Carlos Alcaraz reaches first grand slam semifinal after marathon, late-night finish against Jannik Sinner
The first Grand Slam semifinals in the Open era were a relatively unusual combination of both the tradition and the drama that would characterize them in years to come. Not only were they unprecedented in the history of the Open, but they were also the only Grand Slam tournament in which the semifinal matches were played on three different days of the tournament.
That was 1973 in the men’s singles.
It was the first time that the championship match in the Open’s Grand Slams was held on Tuesday evening, with a 7 p.m. start. But the first semifinal was played at noon on Sunday afternoon, with a 7 p.m. start. It was also the first time that only two players reached two days in the semifinals in the Open era (the other were in the early ’60s when three men reached two days).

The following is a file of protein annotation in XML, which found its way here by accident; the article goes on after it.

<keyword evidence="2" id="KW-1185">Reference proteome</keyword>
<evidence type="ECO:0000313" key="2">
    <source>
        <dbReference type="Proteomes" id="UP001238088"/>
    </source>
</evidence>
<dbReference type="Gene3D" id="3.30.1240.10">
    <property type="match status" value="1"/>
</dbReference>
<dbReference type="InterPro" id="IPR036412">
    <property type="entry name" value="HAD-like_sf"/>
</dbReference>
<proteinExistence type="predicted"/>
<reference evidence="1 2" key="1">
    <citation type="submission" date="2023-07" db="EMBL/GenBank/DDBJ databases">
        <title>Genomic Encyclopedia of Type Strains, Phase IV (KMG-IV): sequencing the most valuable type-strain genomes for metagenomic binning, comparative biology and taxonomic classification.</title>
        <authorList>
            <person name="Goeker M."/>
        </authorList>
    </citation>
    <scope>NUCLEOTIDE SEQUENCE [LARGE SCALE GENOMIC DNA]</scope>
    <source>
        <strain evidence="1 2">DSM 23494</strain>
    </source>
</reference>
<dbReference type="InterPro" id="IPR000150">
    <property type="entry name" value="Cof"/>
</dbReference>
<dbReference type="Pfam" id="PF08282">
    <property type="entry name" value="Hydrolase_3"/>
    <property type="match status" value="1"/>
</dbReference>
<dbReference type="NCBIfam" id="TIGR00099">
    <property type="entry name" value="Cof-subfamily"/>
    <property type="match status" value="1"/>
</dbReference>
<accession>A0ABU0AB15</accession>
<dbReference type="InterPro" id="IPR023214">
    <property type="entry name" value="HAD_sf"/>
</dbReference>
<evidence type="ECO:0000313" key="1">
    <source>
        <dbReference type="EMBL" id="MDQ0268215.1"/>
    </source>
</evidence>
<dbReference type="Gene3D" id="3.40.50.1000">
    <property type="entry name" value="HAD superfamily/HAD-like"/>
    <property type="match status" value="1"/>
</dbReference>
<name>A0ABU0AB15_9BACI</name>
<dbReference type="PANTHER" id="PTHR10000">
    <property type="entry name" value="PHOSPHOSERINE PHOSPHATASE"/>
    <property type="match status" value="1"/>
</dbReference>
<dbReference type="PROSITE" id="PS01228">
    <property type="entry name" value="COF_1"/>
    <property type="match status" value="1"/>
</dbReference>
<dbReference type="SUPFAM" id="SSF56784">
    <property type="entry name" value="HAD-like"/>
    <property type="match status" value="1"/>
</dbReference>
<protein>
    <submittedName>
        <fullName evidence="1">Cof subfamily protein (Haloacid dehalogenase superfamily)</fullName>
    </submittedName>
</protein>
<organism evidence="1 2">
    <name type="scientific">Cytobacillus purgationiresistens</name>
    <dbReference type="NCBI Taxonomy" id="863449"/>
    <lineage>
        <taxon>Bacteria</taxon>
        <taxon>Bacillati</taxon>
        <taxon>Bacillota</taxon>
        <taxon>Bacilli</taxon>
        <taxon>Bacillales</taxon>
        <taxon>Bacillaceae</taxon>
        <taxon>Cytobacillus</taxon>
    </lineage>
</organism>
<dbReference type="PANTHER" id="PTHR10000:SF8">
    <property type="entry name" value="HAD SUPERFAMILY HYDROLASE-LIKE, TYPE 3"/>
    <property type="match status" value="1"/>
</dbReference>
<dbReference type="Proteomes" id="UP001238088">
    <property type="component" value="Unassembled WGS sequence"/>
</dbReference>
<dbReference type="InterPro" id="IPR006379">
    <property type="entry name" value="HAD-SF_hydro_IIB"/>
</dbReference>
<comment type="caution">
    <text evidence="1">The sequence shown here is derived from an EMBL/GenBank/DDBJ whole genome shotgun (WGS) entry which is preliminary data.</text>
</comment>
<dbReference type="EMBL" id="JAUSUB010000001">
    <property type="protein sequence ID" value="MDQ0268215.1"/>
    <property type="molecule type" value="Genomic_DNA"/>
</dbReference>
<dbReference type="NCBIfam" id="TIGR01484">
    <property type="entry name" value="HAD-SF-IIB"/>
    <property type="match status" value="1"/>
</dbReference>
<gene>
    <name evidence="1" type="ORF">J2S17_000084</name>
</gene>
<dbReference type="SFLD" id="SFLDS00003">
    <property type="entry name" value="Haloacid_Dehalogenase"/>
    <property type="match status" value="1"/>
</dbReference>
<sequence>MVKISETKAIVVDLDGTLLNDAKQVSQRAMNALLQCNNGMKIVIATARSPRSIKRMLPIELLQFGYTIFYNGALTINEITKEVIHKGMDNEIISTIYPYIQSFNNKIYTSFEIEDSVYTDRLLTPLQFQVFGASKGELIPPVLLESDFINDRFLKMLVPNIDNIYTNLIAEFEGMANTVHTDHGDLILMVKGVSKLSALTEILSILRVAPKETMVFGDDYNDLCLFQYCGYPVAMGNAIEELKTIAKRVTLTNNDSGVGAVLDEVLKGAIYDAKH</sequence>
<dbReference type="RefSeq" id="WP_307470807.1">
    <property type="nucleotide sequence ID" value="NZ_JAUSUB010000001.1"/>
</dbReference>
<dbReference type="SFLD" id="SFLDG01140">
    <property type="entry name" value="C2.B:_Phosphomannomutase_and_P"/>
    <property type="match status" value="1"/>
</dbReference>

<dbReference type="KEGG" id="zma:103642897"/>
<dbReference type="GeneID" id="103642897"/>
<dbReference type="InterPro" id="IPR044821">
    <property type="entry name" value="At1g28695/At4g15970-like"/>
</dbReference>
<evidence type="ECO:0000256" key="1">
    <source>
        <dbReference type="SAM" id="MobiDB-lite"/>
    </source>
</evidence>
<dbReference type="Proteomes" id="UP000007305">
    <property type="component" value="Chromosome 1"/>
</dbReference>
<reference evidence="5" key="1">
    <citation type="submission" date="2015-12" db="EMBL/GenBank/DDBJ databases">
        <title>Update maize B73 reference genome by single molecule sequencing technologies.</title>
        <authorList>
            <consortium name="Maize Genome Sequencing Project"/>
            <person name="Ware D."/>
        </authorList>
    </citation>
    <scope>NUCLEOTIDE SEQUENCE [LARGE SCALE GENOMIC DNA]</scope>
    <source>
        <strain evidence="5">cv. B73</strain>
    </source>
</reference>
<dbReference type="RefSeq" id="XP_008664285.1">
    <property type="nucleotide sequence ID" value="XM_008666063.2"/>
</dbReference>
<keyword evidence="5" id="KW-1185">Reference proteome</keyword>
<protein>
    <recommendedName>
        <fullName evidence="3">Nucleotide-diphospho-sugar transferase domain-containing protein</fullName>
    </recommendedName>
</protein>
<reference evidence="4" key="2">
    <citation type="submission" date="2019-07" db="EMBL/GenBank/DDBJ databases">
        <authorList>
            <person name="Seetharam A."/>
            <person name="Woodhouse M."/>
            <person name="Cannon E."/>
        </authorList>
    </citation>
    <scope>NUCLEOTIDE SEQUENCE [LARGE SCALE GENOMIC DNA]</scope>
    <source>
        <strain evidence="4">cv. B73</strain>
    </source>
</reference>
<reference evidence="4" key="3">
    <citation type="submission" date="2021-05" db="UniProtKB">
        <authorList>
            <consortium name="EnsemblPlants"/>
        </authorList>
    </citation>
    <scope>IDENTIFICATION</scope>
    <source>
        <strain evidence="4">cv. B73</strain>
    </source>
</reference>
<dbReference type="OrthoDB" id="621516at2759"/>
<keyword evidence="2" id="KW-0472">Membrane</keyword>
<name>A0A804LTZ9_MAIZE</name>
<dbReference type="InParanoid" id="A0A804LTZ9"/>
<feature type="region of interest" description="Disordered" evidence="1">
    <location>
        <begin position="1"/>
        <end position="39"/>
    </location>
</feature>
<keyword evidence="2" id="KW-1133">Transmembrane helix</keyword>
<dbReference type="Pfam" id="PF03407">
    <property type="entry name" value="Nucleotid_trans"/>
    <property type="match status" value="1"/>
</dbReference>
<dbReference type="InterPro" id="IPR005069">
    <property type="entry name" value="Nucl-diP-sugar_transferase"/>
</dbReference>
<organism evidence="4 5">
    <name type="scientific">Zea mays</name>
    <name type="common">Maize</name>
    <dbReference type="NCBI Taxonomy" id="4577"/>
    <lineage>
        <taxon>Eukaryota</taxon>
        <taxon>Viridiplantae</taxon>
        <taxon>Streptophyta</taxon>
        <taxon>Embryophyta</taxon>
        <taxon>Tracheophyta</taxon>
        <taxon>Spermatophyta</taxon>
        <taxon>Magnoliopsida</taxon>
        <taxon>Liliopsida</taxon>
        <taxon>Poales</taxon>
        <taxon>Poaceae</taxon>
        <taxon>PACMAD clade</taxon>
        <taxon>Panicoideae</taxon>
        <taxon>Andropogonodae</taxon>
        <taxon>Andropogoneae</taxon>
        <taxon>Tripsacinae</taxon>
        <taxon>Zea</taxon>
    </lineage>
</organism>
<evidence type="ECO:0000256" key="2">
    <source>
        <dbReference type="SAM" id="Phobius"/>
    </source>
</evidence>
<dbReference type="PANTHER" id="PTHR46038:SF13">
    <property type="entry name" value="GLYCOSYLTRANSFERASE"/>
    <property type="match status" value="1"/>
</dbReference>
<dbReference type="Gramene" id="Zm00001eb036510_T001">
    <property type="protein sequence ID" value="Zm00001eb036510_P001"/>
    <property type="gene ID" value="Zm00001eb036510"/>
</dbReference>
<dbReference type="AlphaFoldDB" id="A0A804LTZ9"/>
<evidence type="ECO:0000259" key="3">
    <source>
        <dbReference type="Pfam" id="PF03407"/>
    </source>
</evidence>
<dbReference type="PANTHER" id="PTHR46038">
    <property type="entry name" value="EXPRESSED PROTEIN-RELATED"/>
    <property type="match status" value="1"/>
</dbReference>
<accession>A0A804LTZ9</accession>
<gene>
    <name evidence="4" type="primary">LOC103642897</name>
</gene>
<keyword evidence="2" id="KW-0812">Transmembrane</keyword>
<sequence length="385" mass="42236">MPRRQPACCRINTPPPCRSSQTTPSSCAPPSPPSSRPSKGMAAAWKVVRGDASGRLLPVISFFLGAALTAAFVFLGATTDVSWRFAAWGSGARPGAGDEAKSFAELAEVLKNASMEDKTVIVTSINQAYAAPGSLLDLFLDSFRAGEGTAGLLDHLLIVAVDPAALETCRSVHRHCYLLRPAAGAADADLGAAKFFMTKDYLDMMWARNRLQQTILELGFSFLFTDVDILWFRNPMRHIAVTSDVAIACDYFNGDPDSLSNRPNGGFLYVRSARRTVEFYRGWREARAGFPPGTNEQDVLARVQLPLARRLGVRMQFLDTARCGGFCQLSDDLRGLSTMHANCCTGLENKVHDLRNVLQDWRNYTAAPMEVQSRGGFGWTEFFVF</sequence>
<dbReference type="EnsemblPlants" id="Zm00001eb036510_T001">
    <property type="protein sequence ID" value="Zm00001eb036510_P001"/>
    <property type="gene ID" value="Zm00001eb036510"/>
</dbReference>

Then, Sunday afternoon would only be the second time that semifinal day would be played at night.
The semifinal was played at 20 hours and 25 minutes, giving it the longest final on any day in the Open’s history. The second-longest was in 1927, when the finals were played at 23 hours and 45 minutes.
The first semifinal in 1970 was played at 10 hours and 15 minutes. It was played at 10 hours and five minutes in 1981.
The second semifinal in 1969 was played at 11 hours, 30 minutes.
The first and second semifinal in 1973 were both played at 13 hours and 15 minutes.
The first Grand Slam semifinals in 1974 were played at 12 hours, 15 minutes, with the second semifinal and fourth-round match also being played at 12:15 p.m., giving all three days in the semifinals three hours and 45 minutes.
The first double-elimination Grand Slam semifinal was played at 8:30 p.m. on July 5, 1965, in the doubles.
With no Thursday events at Wimbledon, the first two semifinals each ended with a 7 p.m. start. The third match in the men’s singles was played at